"I'll never forget the look of fear on my baby's face": The Marcy's Diner "local hero" backlash begins

The diner owner now pleads, "Please stop with the phone calls and nasty posts."

Published July 23, 2015 3:25PM (EDT)

Darla Neugebauer   (WCSH)
Darla Neugebauer (WCSH)

The lifespan of an Internet hero is short indeed. Remember Tuesday? Back then, Darla Neugebauer, the owner of Marcy's Diner in Portland, was being roundly praised for bravely yelling at a toddler. Well, that seems to have turned.

Neugebauer and her establishment were thrust into the spotlight earlier this week when a customer complained on Facebook that "The owner is an absolute lunatic and screamed in the face of my almost 2 year old child bc she was crying. Who in their right mind would behave like this unless you are deranged." Neugebauer, unafraid to get into it, swiftly doubled down, explaining somewhat confusingly, "F__k you! And guess what? She shut the f__k up after I yelled from 5 feet away! I was in your stupid husband’s face I was in!… Good luck lady with that monster! Good thing I thrive on hate!" The action — and Neugebauer's tough warning that "being physical is not something I cower from" — quickly won a legion of new fans. Commenters flocked to the diner's Facebook page to cheer, "Good for her. When I pay to go to a place to eat I don't want to hear some kid screaming. More should do what she did." Basking in her new glory, Neugebauer told local media she "might be a local hero." And the backlash starts in three, two, one…

First, Tara Carson, the mother of the 21-month-old Neugebauer berated, shot back with her dramatic version of how it went down that fateful, pancake-fueled morning, in a Washington Post piece in which she described "the fury" in Neugebauer's eyes and vowed, "I'll never forget the look of fear on my baby's face." Then a group of mothers threatened to -- and then decided against --  doing a protest "Mama and Baby Pancake Breakfast" at the location.

Meanwhile, on Wednesday, city officials announced plans to inspect the site because, as the Portland Press Herald reports, "It has been sent images that purport to depict a Facebook message exchange between the restaurant and an unnamed person, in which the restaurant threatened to spit in the food of patrons who brought kids…. The city confirmed that it had been sent the same screen-captured exchange and at least one other." In one screenshot, "Marcy's Diner" allegedly tells a patron, "Like who the f__k lets there [sic] retarded child cry?" Neugebauer denies making the spit threat, and added on social media, "Please stop with the phone calls and nasty posts." Indeed, while she's still getting support for her stance, others have been coming to the diner's FB page with allegations of rude behavior and calling her "one psycho in general" and saying, "That woman is a crazy and a wacko."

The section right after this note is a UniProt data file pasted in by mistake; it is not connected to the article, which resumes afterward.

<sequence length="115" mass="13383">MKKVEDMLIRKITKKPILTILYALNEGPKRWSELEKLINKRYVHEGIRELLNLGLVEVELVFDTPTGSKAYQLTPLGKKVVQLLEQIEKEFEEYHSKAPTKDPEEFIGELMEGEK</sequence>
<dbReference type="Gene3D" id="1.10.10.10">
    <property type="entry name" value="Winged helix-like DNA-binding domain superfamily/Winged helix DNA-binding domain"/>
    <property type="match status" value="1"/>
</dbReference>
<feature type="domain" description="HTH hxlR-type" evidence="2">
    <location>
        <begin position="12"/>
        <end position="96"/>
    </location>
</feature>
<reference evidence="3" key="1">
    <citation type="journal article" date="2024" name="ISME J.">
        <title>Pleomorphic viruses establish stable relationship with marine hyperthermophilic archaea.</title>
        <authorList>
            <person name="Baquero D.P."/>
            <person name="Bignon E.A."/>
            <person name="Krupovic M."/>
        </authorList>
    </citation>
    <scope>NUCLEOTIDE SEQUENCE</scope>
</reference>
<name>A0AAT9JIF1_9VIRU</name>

Internet justice is often swift, strong and wildly out of proportion to the alleged offense. For a moment it lashed in the direction of the supposed selfish parents and their "monster." Who is not yet two, can we keep pointing that out? Now it appears to be swinging in the other direction, toward the woman who yelled at said toddler. Here's a crazy thought — what about not overreacting? Parents have an obligation to be considerate of the people around them when they're out with their kids, and to act as quickly as is reasonably possible when the kids are being fussy. Business owners are entitled to ask patrons to leave. Beyond that, I'd say applauding for and encouraging meltdowns on any side is a huge waste of time. You don't have to physically threaten the people who come into your establishment, and likewise, trolls of Facebook and beyond, you don't have to harass people because they've done something you disagree with. You don't have assess their mental health, you don't have to call their business to give them a piece of your mind. You don't!

Neugebauer is not a hero anywhere but possibly her own head. She doesn't deserve to be harassed, either. Life doesn't have to be a telenovela. And in the rapid, capricious world of viral Internet fame, she's gone from lauded to excoriated in a little more time than it takes to get an order at Chipotle. At this rate, her comeback is scheduled for sometime around dusk.

By Mary Elizabeth Williams

Mary Elizabeth Williams is a senior writer for Salon and author of "A Series of Catastrophes & Miracles."

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Darla Neugebauer Marcy's Diner Parenting